Last weekend will go down as one of the biggest for Australian V8 performance car sales in history, with stacks of incredible classics going under the hammer at Lloyds Auction.
The most notable of these was the record-breaking sale of a ‘Yellow Glo’ 1971 Ford Falcon XY GTHO Phase III. It sold for AU$1.3million (not including Lloyds’ 7.5 per cent auction fee), subsequently making it the most expensive Australian production car ever sold at auction at a verified price.
It’s the second GTHO to break the million-dollar barrier in 2021, with both auctions following the stunning million-dollar sale of a one-of-six HSV Maloo GTS-R W1 late last year.
There’s a caveat to this latest tale. Earlier this year one of the only four 1972 Ford Falcon XA GTHO Phase IV was sold for AU$1.75million according to multiple reports, with sales agents Australian Muscle Car Sales saying the car sold for “just under $2million”. But, the figure cannot be verified since it was a private sale.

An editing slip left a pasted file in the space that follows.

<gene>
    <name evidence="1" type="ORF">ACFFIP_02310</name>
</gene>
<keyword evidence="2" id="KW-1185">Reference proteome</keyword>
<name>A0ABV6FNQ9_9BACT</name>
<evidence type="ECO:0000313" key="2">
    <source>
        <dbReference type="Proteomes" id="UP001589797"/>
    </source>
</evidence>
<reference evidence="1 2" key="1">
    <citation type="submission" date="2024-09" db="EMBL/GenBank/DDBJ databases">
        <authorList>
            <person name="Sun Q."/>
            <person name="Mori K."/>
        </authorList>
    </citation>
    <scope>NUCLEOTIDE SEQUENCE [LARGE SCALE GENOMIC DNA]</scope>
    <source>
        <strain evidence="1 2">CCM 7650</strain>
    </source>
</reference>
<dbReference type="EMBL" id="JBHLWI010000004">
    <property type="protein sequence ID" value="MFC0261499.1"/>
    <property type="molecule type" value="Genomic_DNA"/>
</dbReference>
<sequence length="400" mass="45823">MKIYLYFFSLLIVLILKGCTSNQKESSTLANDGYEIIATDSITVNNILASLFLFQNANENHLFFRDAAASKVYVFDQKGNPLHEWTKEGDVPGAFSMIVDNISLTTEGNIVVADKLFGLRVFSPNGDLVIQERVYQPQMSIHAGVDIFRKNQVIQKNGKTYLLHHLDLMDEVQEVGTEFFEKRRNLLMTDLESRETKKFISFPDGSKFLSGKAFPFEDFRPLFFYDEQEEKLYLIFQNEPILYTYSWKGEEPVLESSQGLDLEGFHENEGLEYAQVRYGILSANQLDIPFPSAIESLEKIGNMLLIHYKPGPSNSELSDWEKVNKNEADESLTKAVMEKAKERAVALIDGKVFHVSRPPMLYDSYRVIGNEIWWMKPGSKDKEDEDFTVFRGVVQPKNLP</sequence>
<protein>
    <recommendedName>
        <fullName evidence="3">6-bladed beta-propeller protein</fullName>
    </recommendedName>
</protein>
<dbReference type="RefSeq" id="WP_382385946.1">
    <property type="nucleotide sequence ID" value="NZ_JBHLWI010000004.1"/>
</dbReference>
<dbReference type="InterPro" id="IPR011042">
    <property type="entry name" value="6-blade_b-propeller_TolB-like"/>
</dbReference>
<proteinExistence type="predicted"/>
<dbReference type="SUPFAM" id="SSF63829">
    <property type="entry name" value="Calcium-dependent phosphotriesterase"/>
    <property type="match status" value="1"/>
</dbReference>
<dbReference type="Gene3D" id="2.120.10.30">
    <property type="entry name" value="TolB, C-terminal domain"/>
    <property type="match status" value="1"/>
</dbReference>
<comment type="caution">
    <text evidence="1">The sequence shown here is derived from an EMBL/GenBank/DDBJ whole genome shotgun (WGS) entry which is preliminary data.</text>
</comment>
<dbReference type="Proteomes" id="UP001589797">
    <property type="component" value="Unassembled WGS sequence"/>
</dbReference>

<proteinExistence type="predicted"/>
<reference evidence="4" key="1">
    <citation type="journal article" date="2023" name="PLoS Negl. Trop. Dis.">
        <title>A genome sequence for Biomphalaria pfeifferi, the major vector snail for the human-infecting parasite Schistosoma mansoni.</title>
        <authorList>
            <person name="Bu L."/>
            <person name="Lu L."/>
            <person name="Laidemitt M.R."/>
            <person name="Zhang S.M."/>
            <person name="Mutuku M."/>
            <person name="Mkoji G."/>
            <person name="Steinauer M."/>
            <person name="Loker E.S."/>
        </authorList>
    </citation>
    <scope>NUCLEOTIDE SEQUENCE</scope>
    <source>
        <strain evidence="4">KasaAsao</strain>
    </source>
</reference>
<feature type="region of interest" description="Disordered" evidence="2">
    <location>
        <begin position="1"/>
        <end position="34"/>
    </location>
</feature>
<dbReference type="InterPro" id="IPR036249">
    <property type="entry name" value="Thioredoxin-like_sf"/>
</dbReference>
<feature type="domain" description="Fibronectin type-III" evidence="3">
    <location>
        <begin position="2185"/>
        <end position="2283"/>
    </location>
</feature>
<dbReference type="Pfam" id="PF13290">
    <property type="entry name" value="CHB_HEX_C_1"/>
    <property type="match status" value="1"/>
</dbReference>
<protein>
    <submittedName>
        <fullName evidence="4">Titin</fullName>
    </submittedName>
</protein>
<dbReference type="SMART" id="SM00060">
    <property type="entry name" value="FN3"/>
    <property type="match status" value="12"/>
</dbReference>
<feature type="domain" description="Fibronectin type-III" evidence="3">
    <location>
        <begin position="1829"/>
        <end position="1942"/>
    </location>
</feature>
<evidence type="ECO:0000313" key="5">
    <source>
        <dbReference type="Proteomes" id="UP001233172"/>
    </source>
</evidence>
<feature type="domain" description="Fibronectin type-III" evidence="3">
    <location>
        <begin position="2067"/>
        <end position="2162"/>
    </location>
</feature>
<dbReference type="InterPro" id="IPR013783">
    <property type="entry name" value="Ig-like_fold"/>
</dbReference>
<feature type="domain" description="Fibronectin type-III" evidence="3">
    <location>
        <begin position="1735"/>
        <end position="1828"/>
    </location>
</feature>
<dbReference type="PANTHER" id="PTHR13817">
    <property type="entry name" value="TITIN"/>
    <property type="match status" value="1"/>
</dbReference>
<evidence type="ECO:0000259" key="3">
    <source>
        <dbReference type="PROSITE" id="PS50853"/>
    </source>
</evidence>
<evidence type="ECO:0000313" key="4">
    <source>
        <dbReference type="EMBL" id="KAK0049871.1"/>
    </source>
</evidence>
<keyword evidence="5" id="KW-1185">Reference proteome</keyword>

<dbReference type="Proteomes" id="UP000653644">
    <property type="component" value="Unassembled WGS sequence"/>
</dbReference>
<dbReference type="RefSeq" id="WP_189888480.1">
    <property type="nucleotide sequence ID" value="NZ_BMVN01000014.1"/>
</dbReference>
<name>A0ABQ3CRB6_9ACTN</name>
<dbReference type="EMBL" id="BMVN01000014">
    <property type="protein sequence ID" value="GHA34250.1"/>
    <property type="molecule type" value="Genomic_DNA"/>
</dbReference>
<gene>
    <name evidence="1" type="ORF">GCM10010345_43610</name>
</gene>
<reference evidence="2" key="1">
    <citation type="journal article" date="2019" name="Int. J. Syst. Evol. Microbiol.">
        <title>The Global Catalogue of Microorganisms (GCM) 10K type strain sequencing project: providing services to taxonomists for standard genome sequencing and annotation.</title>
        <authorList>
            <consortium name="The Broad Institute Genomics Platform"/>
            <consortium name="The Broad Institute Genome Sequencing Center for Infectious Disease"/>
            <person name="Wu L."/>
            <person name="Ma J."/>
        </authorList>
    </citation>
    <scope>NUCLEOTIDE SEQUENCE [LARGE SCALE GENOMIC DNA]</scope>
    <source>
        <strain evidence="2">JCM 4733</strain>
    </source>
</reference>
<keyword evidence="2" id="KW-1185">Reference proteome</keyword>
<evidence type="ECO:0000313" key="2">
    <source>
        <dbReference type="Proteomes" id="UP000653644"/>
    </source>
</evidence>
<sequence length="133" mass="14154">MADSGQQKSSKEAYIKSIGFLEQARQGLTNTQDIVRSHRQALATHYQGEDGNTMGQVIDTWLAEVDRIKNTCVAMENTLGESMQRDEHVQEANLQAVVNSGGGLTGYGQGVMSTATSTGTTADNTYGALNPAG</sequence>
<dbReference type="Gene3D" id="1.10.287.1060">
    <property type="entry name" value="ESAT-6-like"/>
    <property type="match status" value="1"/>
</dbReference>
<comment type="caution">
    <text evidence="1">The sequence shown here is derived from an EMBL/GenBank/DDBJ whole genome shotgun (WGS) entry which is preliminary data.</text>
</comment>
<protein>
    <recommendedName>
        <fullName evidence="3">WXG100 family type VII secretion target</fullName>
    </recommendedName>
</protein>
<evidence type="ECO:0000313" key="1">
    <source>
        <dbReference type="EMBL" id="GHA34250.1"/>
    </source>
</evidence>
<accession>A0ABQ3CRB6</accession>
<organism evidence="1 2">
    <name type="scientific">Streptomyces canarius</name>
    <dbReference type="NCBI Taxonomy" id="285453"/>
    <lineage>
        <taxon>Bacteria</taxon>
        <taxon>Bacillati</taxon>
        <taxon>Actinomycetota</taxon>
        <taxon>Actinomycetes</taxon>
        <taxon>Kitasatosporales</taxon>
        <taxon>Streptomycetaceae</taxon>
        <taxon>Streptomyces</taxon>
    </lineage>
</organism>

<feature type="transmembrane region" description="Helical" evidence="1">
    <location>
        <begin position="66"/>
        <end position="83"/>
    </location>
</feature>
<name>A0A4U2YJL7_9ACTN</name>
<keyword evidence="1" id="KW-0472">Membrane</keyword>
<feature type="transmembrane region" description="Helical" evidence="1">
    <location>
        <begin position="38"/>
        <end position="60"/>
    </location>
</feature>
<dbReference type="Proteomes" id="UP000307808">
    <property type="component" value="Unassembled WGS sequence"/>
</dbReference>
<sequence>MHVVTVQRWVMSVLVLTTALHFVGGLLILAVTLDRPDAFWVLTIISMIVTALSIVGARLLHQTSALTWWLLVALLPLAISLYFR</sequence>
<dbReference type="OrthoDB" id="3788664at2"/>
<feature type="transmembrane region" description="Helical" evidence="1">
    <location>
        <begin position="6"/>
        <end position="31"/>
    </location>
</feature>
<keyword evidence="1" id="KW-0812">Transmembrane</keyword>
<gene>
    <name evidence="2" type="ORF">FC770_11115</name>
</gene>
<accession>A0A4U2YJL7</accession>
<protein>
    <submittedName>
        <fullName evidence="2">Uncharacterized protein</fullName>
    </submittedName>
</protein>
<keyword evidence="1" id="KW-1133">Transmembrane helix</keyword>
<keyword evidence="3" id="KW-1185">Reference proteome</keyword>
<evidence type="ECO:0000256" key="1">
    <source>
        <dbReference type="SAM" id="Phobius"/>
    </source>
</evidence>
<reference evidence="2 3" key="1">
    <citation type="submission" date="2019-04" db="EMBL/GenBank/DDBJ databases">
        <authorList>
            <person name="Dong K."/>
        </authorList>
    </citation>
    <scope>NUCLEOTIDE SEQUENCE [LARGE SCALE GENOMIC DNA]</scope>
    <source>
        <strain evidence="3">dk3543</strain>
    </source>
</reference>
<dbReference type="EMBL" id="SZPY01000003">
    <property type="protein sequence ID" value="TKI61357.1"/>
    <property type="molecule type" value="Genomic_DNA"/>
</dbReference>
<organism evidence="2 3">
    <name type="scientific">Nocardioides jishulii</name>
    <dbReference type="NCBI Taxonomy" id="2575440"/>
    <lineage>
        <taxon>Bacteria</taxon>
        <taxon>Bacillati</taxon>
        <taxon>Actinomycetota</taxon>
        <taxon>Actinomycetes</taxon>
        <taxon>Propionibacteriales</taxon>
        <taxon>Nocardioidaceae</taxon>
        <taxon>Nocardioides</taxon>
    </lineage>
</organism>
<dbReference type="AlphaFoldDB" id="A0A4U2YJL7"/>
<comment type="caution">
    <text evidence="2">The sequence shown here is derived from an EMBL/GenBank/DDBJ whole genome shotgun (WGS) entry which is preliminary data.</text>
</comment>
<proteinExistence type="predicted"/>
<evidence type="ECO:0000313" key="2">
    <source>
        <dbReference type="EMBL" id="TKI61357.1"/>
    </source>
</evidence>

Speaking of GTS-Rs, the three matching ‘XU1 Yellah’ HSV GTS-Rs detailed by NZ Autocar last month all sold, too, for incredible figures. As previously reported, the trio included a 1996 VS Commodore GTS-R, a GTS-R W1, and a Maloo GTS-R W1. The VS and Maloo were both serial number one of their respective builds.
Most notable in the group in the end was the original VS Commodore GTS-R. It sold for a staggering AU$1million, while the W1 sedan sold for AU$750,000. The Maloo was reportedly passed in at AU$1.15million, with a buyer likely to be found behind the scenes.
The rarest vehicle to sell, a one-off Holden Monaro-based HSV GTS-R Concept Coupe, sold for AU$580,000. This was a track-orientated build from 2004, featuring a stripped-out interior and a 6.0-litre V8 producing 335kW and 605Nm.
Perhaps the most interesting sale of the weekend, though, was the sale of an NFT (non-fungible token) based on the aforementioned Yellow-Glo Falcon GTHO. Likely the first NFT based around Australian car culture, sold for AU$51,000.
“Holdens and Fords continue to appreciate in value,” says Lloyds Auctions’ Lee Hames.
“Anything of a limited build, celebrity affiliation, significant history, or chrome bumpers just keeps going up in value and we urge any Holden or Ford enthusiast looking for advice to give us a call right now.”